You can visit with sled dogs near the village of Kuujjuaq, but it’s usually a family that hosts guests and shows them around, rather than an official tourist offering. So it’s easier to have a company based in Nunavik arrange your trip. A good choice is the long weekend from Inuit Adventures, which also includes a night in a traditional igloo (or heated tent, if that’s more your speed).

Become a wildlife photographer

Musk ox roaming in Nunavik, Canada

Photo: NaturesMomentsUK/Shutterstock

Throughout the US, southern Canada, and much of the developed world, wild areas are often interrupted by roads and hotels, scarring what was once a pristine landscape. Tourists drive loop roads through national parks, stopping at paved viewpoints to snap selfies before heading back to a town that now occupies a space once inhabited by wildlife. It seems like you’re never more than a few miles from some kind of sign of human intervention.

You won’t find that in Nunavik. With the exception of a few miles of roadway here and there, roads remain in the confines of each of Nunavik’s 14 villages. Outside, the land exists as it always has: unspoiled by mankind. Arctic char swim in the region’s lakes and rivers, and caribou and musk-ox continue to roam among the tundra.

Several companies and outfitters (some based in Montreal) offer photography packages. You can take a week-long musk ox photography trip with CanWild Photo Tours, or book a trip that includes a polar bear safari and on-the-water adventure to spot beluga whales. You may also be able to ask your hotel or trip operator from another adventure to recommend a local photographer who can take you out on a private trip, too.

Visit one of four national parks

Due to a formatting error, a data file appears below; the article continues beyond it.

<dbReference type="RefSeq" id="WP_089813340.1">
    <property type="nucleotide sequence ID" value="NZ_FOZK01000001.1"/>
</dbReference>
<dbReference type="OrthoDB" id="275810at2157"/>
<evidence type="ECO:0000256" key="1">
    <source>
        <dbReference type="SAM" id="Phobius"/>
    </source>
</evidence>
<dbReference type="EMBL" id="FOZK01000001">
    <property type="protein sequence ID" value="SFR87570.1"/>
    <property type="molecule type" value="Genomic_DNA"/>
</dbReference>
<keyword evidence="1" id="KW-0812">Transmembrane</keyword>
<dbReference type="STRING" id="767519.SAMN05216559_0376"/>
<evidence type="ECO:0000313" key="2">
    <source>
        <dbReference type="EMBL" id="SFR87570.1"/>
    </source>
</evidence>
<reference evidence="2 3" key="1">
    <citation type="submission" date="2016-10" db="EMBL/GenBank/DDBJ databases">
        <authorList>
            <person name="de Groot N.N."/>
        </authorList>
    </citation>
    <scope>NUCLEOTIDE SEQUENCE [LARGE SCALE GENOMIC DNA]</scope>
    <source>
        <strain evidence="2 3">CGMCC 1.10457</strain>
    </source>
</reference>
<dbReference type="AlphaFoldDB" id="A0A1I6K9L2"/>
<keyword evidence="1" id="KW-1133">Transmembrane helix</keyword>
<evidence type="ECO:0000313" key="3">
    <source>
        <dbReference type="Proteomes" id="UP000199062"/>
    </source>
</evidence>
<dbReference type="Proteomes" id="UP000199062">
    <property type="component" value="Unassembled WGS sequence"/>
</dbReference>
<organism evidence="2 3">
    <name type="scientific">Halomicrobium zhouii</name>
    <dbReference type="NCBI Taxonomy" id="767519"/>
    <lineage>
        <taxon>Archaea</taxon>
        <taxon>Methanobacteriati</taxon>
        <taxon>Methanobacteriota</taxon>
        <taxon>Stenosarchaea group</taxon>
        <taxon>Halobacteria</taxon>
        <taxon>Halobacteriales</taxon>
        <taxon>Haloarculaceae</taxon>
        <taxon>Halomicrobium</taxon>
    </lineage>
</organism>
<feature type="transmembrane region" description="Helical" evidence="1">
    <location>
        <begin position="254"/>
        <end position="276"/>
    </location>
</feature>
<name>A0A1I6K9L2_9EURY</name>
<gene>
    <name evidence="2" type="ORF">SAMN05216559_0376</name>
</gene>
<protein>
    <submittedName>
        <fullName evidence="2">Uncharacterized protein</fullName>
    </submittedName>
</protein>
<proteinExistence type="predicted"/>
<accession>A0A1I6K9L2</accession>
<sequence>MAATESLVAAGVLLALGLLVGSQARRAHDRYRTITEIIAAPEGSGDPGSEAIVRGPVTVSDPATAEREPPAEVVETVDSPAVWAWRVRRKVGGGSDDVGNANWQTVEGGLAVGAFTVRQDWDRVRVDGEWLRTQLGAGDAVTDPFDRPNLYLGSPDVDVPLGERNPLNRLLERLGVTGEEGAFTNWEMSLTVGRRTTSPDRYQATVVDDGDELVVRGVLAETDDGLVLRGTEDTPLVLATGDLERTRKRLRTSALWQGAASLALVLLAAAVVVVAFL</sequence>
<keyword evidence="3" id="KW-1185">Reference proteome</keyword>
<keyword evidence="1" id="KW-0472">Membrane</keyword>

Nunavik is home to four of Canada’s national parks, some of which see fewer than a hundred visitors per year. And these parks, which offer diverse landscapes, also provide a wide range of opportunities to recreate outdoors.

In Kuururjuaq National Park, visitors hike along the Koroc River Valley, following in the footsteps of the Inuit who called the valley home for thousands of years, while others hike alpine trails, ski steep lines, or snowshoe in the boreal forests in the Torngat Mountains. Visitors to Tursujuq National Park, Quebec’s largest national park, cross-country ski along the Hudson coast or watch for belugas beyond the bow of their sea kayaks.

Geology is the highlight of Pingualuit National Park, which is home to a perfectly round, clear and blue lake formed by a meteor 1.4 million years ago. At over 1,200 feet deep, it is also one of the deepest lakes in North America. While exploring the park, visitors also often hike to the picturesque Puvirnituq River Canyon, which is accessible from basecamp.

Ulittaniujalik National Park is the newest in Nunavik and, as a result, currently has limited access and opportunity for exploration. But Nunavik Parks does have plans to offer paddling trips down the George River.

If visiting any of Nunavik’s parks during the winter months, the chances of seeing the Northern Lights dance overhead are high. While exploring the parks, keep your eyes peeled for abundant arctic wildlife, including seals, beluga whales, caribou, musk ox, polar bears, and ptarmigan, to name a few.

How to visit Nunavik

Camping tent illuminated in Nunavik, Canada

Photo: Catherine Boivin/Shutterstock

Arranging travel to Nunavik on your own can be a challenge. Many of the parks are difficult to access without the use of a chartered plane or snowmobile, and flights and food can be expensive. It can also be dangerous to explore these wild areas without knowledge of the land and wildlife.

Luckily, several companies offer packages to the Nunavik parks, usually inclusive of flights from Montreal, guides, food, a few nights in one of the villages, sometimes specialty glamping like yurts or igloo camps, and all logistical hurdles. And better still, many of them are Inuit-owned and run, like Inuit Adventures. And the Nunavik Parks Association also offers packages to make everything easy.

It’s not inexpensive — packages with Nunavik Parks typically start around $4,000 for nine days — but that’s not bad considering a flight from Montreal to Kuujjuaq alone often costs around half that. It’s also possible to work with Nunavik Parks to create a self-guided or custom itinerary, giving you the freedom to choose your own adventure.